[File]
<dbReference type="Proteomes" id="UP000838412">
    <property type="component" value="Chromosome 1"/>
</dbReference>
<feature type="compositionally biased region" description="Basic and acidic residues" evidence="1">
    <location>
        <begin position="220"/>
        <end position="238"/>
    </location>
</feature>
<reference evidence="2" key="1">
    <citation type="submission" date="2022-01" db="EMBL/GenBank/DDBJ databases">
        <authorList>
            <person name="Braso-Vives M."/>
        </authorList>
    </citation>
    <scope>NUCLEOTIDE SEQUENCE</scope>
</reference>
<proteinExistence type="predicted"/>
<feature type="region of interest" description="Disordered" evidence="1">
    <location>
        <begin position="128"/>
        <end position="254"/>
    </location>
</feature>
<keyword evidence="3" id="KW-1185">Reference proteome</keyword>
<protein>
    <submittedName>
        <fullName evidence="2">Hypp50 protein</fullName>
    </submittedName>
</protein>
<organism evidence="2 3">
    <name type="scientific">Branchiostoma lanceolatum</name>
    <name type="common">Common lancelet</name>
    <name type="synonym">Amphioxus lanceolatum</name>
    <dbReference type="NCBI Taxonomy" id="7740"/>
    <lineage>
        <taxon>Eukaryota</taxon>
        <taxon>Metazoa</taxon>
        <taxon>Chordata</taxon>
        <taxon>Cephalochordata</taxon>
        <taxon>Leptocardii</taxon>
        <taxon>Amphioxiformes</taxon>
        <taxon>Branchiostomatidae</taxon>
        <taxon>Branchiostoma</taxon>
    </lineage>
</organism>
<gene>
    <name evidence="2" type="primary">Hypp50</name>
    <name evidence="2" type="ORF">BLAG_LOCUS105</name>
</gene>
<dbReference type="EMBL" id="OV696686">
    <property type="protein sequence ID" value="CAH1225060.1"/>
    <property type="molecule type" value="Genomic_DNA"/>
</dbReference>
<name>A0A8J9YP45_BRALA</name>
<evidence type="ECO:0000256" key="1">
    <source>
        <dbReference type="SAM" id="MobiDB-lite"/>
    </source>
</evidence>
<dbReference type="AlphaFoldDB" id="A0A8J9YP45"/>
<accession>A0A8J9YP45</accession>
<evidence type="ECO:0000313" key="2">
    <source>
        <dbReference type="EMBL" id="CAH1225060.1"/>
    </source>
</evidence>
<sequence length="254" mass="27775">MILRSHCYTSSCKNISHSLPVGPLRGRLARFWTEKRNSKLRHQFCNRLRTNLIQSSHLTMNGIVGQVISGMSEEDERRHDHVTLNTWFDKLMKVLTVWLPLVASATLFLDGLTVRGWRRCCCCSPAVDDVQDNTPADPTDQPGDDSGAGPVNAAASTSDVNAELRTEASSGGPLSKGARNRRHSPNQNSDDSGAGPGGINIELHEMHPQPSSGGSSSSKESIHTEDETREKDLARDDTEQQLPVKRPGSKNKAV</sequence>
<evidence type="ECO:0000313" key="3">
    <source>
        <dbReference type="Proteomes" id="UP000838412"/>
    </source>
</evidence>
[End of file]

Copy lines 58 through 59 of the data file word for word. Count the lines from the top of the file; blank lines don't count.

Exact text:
        <dbReference type="SAM" id="MobiDB-lite"/>
    </source>